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G10 FX to NFP surprise reactions – Nomura

Discussion in 'Fundamental Analysis' started by FXStreet_Team, Feb 2, 2016.

  1. FXStreet_Team

    FXStreet_Team Well-Known Member Trader

    Oct 7, 2015
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    FXStreet (Delhi) – Research Team at Nomura, notes that during the pervasive risk-off sentiment in the first two weeks of 2016, it was no surprise that FX reactions to January’s NFP at first glance were less clear than reactions in the latter half of 2015, especially considering the USD sold off after a +92K NFP headline surprise for January (+292K vs +200K consensus).

    Key Quotes

    “This is not the full story, January had some mixed surprises

    While the January NFP release was a positive +92K surprise, average hourly earnings wages were on the weak side (y-o-y +2.5% versus +2.7% expected), and the USD therefore finished the day lower as a result.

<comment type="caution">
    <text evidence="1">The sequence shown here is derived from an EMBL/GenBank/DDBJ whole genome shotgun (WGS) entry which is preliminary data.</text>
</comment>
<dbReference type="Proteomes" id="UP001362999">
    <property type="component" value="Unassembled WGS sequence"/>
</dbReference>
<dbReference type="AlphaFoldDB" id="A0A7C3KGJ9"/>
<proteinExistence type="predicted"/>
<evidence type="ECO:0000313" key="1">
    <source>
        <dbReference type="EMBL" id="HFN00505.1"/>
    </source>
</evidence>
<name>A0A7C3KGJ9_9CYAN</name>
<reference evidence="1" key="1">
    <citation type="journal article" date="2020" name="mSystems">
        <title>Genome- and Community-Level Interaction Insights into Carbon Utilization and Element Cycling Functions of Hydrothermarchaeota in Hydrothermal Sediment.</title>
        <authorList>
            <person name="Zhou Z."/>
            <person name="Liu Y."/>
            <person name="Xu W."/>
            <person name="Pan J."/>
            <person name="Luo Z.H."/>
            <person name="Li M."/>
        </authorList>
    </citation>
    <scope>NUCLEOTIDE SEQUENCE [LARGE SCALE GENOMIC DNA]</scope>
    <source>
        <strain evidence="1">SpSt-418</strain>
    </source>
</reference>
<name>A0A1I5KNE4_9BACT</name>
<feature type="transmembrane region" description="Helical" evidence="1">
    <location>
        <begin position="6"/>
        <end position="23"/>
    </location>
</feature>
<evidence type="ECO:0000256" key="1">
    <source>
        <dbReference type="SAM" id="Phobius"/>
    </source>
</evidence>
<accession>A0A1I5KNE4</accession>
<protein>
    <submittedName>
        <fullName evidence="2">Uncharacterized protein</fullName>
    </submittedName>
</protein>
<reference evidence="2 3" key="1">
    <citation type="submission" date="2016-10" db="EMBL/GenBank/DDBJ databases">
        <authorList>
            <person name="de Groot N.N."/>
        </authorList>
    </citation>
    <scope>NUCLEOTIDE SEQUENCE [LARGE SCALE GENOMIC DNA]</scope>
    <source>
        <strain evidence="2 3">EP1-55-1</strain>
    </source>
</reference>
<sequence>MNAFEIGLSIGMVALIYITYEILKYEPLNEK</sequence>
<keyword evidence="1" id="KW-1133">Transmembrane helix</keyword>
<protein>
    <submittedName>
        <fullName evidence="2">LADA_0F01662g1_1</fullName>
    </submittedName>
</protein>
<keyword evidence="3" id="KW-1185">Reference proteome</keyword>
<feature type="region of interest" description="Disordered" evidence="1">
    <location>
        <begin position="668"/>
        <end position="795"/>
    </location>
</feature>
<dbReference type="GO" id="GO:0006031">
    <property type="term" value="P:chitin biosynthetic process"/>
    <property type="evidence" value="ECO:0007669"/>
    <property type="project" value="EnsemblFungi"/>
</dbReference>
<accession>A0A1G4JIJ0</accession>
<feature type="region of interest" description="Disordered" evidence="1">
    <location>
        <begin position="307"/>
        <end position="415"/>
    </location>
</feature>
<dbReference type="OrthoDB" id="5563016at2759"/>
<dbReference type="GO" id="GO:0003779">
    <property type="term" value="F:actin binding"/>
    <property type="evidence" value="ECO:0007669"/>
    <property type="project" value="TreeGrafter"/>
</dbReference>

Keep your eye on wage developments for determining the USD reaction

    The markets’ focus therefore looks to be more on the developments in wages rather than the headline NFP change. One could argue that the reaction to January’s NFP was a “one-off”, but this looks to have been reflected quite well in the sensitivity analysis between FX to NFP headline and FX to average Hourly wages.

    It appears that wages are the dominant driver of USD reactions over NFP, with EUR the market’s NFP proxy currency of choice, followed by JPY and commodity currencies not far behind.

    A divergence worth noting: GBP and CAD reactions (or the lack of) stand out

    The lack of a reaction in GBP and CAD stands out in our analysis. The small response in CAD can be partly explained by the fact that the Canadian employment report tends to come out at the same time as the US NFP and that the countries’ economies are well linked. The low Beta in GBP can be explained by the view that the BoE would closely follow the Fed in terms of hiking. However, now that market pricing for BoE hiking this year is non-existent, perhaps the GBP may react more to NFP numbers than it has done in the past year.

    Nevertheless, the analysis shows NFP surprises remain highly important for G10 FX reactions, where the devil is in the details of wage surprises versus the headline number to determine where the USD ends up.”
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